Book review “Le formiche del Veneto / The Ants of Veneto”

Reading Time: 3 minutes

Scupola, A., 2018. Le formiche del Veneto / The ants of Veneto. WBA Handbooks 9. WBA Project Ed., Verona, Italy. 336 pp. EUR 38.00

A Book Review compiled by Lucio Bonato

I’m not a myrmecologist. My expertise is in other animals, but ants cannot be ignored by anyone, obviously… However, if you live in Italy – like me, many friends of mine, colleagues, and students – and look at wildlife for a hobby or for study, you would have had a hard time with ants. It has been difficult for us to figure out how many species of ants were expected in a given habitat, or which species was portrayed in a macro picture taken in the wild, or what species of ants were caught in a sampling session of ground invertebrates…

Here, south of the Alps, whenever an amateur or a professional zoologist or ecologist wanted to engage in ant identification, people are usually advised by experts to search for a copy of a technical monograph published more than a century ago by Carlo Emery. Indeed, you can easily download a scanned PDF from the web, but it remains a technical monograph assembled more than a century ago. It was hard to find a more recent and user-friendly publication offering accurate diagnoses for all genera of ants encountered in Italy, and effective keys to all species. Have a look at the overview written by Fabrizio Rigato in AntWeb on the state of knowledge of Italian myrmecofauna.

Again, if a student or a science teacher was interested in how many species and which species of ants were known – or expected – in a particular area or habitat in Italy, it is highly recommended to start from browsing a catalogue of records compiled almost half a century ago by Cesare Baroni Urbani. Most of the subsequent published records – actually not many – have remained sparse in the primary faunistic or taxonomic literature. I fear that this situation has long discouraged Italian students from embracing myrmecological studies, and ants have remained neglected in Italy for many decades. 

Luckily, today we have an updated, accurate and user-friendly handbook that may facilitate a revival of myrmecological interest in Italy. The book has been published by WBA, an association founded in Italy to promote the study and conservation of biodiversity with a global vision. The author, Antonio Scupola, works at the Natural History Museum of Verona. Since the 1970s he has spent time among tenebrionids and ants. His book covers the ant fauna of one of the broadest and ecologically most diverse regions of northern Italy. Veneto spans from littoral Adriatic habitats, through urbanized and agricultural areas, xerothermic patches across the Alpine foothills, to fresh montane forests in the Alps.

Scupola’s book has the merit to be both a primer and an exhaustive monograph on the myrmecofauna of the region, as well as a rigorous identification tool.
In the first 50 pages or so, the author accompanies the Italian reader into the charming world of ants, through an engaging text and a diverse complement of original artworks that include fine line-drawings, vivid lifelike portraits, macro photos, essential colourful sketches, etc.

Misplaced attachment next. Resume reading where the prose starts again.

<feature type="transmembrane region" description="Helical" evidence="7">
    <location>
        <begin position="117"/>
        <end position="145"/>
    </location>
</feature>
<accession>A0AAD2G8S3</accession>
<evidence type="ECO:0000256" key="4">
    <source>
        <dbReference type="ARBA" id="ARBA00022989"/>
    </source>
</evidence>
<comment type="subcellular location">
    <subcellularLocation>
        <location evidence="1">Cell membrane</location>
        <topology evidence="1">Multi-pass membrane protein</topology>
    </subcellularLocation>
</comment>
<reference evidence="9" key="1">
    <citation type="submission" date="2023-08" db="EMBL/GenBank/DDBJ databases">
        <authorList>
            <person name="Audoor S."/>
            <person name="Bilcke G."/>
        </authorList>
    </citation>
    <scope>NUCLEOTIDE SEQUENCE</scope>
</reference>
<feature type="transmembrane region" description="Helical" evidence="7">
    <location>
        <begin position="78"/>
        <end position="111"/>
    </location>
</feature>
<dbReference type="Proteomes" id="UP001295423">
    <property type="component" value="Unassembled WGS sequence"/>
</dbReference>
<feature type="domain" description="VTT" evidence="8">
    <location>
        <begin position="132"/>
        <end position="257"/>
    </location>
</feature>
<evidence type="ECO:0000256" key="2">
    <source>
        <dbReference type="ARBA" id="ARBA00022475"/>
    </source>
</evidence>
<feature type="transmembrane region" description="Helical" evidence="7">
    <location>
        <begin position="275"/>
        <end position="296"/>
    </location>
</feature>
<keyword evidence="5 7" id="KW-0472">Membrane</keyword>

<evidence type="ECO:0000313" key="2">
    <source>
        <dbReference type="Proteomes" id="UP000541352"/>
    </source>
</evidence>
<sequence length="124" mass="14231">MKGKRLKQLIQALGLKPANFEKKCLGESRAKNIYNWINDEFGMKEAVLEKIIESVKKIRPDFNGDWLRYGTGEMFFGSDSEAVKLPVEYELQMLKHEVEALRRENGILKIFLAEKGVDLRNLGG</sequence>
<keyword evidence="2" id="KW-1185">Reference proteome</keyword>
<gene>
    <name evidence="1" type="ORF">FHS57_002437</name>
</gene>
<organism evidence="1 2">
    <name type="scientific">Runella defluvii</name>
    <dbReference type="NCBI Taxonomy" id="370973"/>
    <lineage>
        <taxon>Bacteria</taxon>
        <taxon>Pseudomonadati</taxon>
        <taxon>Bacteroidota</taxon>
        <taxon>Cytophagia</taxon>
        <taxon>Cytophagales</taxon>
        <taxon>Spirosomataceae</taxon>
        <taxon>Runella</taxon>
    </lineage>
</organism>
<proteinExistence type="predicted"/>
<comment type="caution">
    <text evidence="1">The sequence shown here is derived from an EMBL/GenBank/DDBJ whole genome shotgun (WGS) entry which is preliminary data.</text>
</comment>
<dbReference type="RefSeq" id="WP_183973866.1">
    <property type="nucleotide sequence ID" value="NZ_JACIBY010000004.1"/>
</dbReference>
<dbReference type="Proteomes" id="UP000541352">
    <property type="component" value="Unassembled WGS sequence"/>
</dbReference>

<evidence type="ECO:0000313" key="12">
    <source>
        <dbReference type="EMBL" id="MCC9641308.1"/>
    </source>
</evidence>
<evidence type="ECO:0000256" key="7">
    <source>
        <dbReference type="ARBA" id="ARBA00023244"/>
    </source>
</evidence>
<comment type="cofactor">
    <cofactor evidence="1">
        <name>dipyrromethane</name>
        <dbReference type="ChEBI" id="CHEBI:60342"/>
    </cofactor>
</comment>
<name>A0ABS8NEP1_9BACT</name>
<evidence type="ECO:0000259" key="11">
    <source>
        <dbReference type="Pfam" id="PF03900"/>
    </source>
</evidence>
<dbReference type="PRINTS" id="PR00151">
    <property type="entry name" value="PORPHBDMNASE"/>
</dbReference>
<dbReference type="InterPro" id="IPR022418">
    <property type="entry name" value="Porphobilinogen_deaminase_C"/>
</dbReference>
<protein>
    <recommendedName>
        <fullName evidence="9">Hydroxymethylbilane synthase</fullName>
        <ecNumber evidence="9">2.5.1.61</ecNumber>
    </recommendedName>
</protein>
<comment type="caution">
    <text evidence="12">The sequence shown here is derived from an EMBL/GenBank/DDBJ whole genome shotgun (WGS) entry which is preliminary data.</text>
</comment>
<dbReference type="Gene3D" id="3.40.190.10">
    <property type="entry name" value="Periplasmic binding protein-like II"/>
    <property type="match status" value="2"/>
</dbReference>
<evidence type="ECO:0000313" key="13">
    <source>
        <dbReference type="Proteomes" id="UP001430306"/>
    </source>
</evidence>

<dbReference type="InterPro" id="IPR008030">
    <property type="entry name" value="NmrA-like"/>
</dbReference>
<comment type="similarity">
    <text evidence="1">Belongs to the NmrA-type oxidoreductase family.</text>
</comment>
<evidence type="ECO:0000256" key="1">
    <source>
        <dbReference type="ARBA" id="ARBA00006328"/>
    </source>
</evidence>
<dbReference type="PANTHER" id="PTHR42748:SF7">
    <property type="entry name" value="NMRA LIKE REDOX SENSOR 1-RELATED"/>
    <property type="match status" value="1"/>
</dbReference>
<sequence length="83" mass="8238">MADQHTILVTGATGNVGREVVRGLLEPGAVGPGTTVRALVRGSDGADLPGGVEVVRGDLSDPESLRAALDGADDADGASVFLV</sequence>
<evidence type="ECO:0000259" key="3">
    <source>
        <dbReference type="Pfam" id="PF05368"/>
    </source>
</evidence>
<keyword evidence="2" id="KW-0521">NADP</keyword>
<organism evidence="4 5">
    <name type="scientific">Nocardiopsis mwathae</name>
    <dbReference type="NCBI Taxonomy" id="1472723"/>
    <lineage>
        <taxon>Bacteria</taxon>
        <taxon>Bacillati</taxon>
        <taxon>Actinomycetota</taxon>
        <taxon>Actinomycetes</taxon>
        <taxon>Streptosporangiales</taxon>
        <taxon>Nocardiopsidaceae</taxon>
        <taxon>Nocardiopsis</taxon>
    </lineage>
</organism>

Identification keys occupy a hundred pages. They are designed to allow species identification of any female specimen – worker, soldier or gyne – found within the boundaries of Veneto. Males, however, can be identified only at the genus level, and the author wisely warns the reader about species complexes that are hard to separate, i.e. for the gynes of Temnothorax species and the workers of Tetramorium species. The keys are fully bilingual so that they are useful not only for inexperienced Italian students who may be discouraged by foreign languages but also for expert entomologists who are instead at ease with standard scientific English.

Included in the keys are 103 species recorded in Veneto and also many other species that are suggested to occur by records from contiguous regions. The full composition of the regional myrmecofauna is probably still incompletely known: excluding occasional aliens, most of the established species have been reported only from 5-10 localities, only a single locality is known for a dozen of apparently autochthonous species, and some species are reported for the first time in this book.

The keys are followed by 103 pages, each one illustrating a species and summarising the scanty data on its occurrence in Veneto, and in Italy at large. Each species is illustrated with a large and high-quality photo of a worker, on lateral view, taken on a preserved specimen through high-magnification macrophotography. The list of known localities in Veneto has been assembled by Scupola not only by mining publications but also by accessing public and private collections. Instead, the approximate distribution in Italy is only summarized by a small map. Habitat and biological aspects are briefly sketched both in Italian and in English.

Finally, in the last pages of the handbook, the author offers a lot of practical instructions and suggestions to the Italian reader to engage in collecting, studying and rearing ants.
The ant fauna of Veneto, and Italy at large, is much demanding further attention and dedicated surveys. And this book is likely to kick off a renewed interest.

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